Well, the new HP movie and last novel come out in, what, roughly a month? And I find myself not at all excited over either. I haven't pre-ordered the book, despite many trips to the bookstore and their enticements to reserve a copy. Yeah, I want to know how it all ends, but I'm not rabid about it. The film, well, I was disappointed with GoF and its cuts, (editing out that Snape was a Death Eater really bugged me) not to mention the fact that my ass fell asleep. Am I the only one who's burned out?
  19. NightScribe

    Not at all psyched

    Hmm...looks like I am the only one who's burned out. Eh, maybe the hype in early July will pull me back in. I will definitely read the book, only to find out about Snape; I think he's the only thing that keeps me interested. That, and to find out if Lucius busts out of Azkaban (oh, please, let him get out!)
  20. NightScribe

    I Am...

    I am wondering if my landlord has left so I can go get my mail I am not saying that because I have anything against him I am saying it because I am dressed like a slob and would be embarrassed to run into him
  21. NightScribe

    I Am...

    I am glad Nan and 'Trae have turned in for the night I am saying they kept me from saying "get a room, for God's sake!" I am bemused by this particular foreplay
  22. NightScribe

    Forbidden Broadway

    I don't know if anyone else has heard about this, but there's a cabaret act in New York that's been around since the '80s, the show is called Forbidden Broadway. The creator writes parody lyrics to show tunes, ripping on actors, composers, trends, and shows in general. And some are laugh out loud funny. Some of the performers (rotating cast) impersonate famous people quite well, one of the women sounds exactly like Bernadette Peters, with her strange inflections and all. An example of what I'm talking about; they've got a song to the tune of Luck Be a Lady Tonight, from Guys and Dolls, called No Leading Lady Tonight; a couple pissed off that the big name star they wanted to see isn't going on that night, they're stuck with the understudy. What's amazing is that they never use an orchestra, it's one guy on a piano, that's it. Not every song is great, but there's bound to be a few to crack you up.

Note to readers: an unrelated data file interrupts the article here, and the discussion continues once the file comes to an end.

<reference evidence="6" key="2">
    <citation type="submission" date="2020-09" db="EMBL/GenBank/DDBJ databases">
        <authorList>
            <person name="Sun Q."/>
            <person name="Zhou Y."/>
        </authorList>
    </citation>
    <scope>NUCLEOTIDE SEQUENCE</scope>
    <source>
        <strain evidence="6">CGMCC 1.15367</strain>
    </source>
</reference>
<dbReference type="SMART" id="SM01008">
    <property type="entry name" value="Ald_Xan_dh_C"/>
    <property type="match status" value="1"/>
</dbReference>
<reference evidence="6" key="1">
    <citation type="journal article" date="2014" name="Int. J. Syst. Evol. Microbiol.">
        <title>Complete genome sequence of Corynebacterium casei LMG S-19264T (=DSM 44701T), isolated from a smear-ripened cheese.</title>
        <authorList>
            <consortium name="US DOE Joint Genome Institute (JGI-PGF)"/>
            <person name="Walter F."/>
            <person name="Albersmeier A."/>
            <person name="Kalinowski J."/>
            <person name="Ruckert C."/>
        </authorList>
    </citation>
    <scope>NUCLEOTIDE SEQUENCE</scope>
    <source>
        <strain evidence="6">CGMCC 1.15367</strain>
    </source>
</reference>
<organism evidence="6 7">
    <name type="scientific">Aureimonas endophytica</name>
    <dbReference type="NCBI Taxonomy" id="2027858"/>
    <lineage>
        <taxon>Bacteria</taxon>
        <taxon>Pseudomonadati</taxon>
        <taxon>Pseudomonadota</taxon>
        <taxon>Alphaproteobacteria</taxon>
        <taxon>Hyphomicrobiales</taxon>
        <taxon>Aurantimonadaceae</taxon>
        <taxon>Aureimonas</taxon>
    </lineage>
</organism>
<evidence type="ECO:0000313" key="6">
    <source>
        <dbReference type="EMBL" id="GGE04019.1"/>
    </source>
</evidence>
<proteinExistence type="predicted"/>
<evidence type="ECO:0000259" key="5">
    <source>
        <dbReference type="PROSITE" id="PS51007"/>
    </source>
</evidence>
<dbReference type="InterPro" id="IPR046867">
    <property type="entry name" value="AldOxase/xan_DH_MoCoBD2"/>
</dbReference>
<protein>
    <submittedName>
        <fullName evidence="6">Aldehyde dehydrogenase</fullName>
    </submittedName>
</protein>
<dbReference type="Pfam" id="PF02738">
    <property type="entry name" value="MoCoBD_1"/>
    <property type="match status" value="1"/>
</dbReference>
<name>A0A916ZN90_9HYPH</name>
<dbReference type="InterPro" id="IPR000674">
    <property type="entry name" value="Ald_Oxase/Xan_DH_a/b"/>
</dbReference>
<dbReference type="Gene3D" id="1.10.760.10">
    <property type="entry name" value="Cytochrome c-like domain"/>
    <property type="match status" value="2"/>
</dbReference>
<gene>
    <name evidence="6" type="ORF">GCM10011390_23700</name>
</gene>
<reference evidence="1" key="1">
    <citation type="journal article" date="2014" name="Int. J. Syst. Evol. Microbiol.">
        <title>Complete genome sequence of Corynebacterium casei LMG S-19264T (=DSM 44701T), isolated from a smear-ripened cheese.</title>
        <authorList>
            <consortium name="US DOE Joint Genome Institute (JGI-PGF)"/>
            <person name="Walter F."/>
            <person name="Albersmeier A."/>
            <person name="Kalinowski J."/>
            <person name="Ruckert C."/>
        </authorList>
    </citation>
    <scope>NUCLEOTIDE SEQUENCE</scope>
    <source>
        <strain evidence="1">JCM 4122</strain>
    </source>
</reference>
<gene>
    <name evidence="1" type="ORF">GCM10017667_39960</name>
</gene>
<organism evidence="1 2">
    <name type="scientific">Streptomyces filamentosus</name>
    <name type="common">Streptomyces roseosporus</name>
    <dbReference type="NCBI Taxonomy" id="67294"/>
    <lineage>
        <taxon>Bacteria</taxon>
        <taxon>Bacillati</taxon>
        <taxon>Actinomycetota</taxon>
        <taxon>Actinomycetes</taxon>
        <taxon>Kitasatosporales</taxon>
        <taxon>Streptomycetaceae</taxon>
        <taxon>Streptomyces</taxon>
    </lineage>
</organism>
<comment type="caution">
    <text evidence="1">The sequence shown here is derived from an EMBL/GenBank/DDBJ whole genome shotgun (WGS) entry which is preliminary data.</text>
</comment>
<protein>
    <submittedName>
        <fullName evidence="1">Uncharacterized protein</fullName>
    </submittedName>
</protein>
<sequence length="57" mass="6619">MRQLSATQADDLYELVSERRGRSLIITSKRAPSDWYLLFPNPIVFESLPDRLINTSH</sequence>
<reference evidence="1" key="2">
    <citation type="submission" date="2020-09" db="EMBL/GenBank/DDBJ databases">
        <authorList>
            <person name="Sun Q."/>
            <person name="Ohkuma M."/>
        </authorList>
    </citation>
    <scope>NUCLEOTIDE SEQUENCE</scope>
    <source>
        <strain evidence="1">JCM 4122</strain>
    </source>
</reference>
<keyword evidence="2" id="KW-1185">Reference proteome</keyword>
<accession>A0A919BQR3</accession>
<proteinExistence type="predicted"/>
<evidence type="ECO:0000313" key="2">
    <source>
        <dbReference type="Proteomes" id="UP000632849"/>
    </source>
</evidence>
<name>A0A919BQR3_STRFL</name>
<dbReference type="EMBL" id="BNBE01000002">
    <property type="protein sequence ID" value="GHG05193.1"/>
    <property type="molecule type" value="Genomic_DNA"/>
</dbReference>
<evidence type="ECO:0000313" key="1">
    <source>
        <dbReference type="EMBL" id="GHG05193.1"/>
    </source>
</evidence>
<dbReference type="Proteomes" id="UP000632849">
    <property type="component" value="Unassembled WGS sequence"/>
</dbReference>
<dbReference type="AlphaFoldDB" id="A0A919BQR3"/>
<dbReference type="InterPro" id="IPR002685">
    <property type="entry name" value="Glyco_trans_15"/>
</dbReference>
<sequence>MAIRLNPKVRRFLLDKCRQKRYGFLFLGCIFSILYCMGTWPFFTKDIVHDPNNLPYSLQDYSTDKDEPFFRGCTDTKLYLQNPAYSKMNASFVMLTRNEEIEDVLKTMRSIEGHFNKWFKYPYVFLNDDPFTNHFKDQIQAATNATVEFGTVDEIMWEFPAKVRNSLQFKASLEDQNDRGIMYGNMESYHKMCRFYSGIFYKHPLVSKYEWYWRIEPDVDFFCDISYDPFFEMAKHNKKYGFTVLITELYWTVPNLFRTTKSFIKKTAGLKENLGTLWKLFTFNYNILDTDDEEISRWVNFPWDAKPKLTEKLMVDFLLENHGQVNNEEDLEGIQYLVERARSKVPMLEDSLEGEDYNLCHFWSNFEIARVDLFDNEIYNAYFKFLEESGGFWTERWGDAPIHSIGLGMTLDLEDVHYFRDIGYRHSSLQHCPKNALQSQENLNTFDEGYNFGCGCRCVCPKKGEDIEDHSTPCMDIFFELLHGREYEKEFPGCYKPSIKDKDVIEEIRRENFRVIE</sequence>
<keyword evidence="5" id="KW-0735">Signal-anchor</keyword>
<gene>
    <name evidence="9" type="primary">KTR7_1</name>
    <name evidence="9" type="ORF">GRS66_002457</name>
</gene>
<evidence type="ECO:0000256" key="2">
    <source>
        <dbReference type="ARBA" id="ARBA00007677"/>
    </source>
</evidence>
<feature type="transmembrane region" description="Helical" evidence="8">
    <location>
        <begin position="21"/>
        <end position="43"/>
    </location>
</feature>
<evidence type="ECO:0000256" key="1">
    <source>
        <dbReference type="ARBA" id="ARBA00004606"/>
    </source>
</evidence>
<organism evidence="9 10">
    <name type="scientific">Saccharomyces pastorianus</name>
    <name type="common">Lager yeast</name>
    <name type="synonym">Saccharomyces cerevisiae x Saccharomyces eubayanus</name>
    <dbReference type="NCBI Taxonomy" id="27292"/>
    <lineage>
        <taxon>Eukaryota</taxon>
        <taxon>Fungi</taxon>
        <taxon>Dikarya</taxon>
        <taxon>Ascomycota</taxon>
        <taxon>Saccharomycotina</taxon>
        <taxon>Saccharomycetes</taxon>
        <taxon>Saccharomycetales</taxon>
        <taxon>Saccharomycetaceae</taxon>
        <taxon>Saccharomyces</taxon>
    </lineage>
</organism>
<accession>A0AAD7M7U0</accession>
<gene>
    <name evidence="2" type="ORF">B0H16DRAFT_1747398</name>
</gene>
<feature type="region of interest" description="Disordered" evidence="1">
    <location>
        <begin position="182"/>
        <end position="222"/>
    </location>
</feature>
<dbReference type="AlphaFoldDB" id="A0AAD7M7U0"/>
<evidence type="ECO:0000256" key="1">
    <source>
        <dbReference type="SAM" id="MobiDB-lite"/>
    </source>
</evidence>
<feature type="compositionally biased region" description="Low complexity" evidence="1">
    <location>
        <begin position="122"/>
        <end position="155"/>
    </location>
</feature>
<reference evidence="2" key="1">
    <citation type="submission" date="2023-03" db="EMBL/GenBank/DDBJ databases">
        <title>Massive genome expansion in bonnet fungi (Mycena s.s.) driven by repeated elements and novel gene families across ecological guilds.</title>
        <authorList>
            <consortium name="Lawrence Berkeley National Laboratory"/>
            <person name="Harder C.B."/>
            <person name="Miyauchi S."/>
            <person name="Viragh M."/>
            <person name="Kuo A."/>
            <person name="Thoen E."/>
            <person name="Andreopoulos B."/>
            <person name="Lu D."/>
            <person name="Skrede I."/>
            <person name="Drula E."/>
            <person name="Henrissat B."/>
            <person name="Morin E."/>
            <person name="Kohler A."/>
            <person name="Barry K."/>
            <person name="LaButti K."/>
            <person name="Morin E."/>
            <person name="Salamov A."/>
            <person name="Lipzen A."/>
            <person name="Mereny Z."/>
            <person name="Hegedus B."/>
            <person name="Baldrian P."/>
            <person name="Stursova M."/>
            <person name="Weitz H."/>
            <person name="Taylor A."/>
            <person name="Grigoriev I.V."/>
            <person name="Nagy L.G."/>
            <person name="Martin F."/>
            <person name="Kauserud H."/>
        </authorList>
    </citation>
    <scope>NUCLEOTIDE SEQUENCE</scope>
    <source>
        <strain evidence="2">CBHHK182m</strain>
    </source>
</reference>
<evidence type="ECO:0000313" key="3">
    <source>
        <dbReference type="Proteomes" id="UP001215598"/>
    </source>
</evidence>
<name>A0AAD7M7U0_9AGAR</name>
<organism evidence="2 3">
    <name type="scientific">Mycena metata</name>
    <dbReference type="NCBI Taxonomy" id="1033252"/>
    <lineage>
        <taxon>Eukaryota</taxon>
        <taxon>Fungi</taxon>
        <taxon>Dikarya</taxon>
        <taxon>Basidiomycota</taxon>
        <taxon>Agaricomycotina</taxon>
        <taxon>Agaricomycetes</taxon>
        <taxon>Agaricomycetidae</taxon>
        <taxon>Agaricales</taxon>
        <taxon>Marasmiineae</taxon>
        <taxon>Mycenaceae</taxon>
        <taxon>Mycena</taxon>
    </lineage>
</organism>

23. NightScribe

    For Sondheim Fans

    Nan, hate you? Never! You know the other old saying "to each his own," or is it "one man's poison is another man's meat?" Anyway...the "Webber is better than Sondheim" crowd (rabid ALW fangirls) do annoy me. I'm familiar with some of his stuff; the "Don't Cry For Me, Argentina" song and "Memories" (which you couldn't escape even if you were living in a cave), and I once owned the Phantom soundtrack. I can only say that I'm drawn to darker, psychological stuff (duh, like the fics I write), so that's why Sondheim's stuff appeals to me. I could never quite get Cats, but, then again, I'm a dog lover. Try reading Phantom sometime. It's not Steinbeck or anything and it's kind of all over the place, genre wise; horror, mystery, romance and back again, but once it gets going, it's pretty good. Erik is a far more compelling character in the novel, you end up really feeling for the guy. It's heartbreaking, actually.
  24. NightScribe

    I Am...

    I am wondering why the hell I'm watching the Maury Povich show instead of writing I am feeling guilty at having not written anything for two months I am still snickering at Big Sam's soaking delicates (intimate apparel or not)
  25. NightScribe

    Guilty Pleasure Musicals

    We all have them, a guilty pleasure; something we don't like to admit to liking, fearing the eye roll or "you've got to be kidding!" response. Do you secretly love The Sound of Music? Had you wished you got a chance to see the biggest flop in recent memory Carrie: The Musical? Are you a guy who got dragged to Wicked and are too embarrassed to 'fess up to enjoying it? My guilty pleasure: 1776. Maybe it's because I'm a sucker for 18th century men's fashion. Maybe the songs were too damn catchy, but I liked it. And I learned more about the squabbles, compromises, and politics surrounding the drafting of the Declaration of Independence from that play than any class in school. Go figure.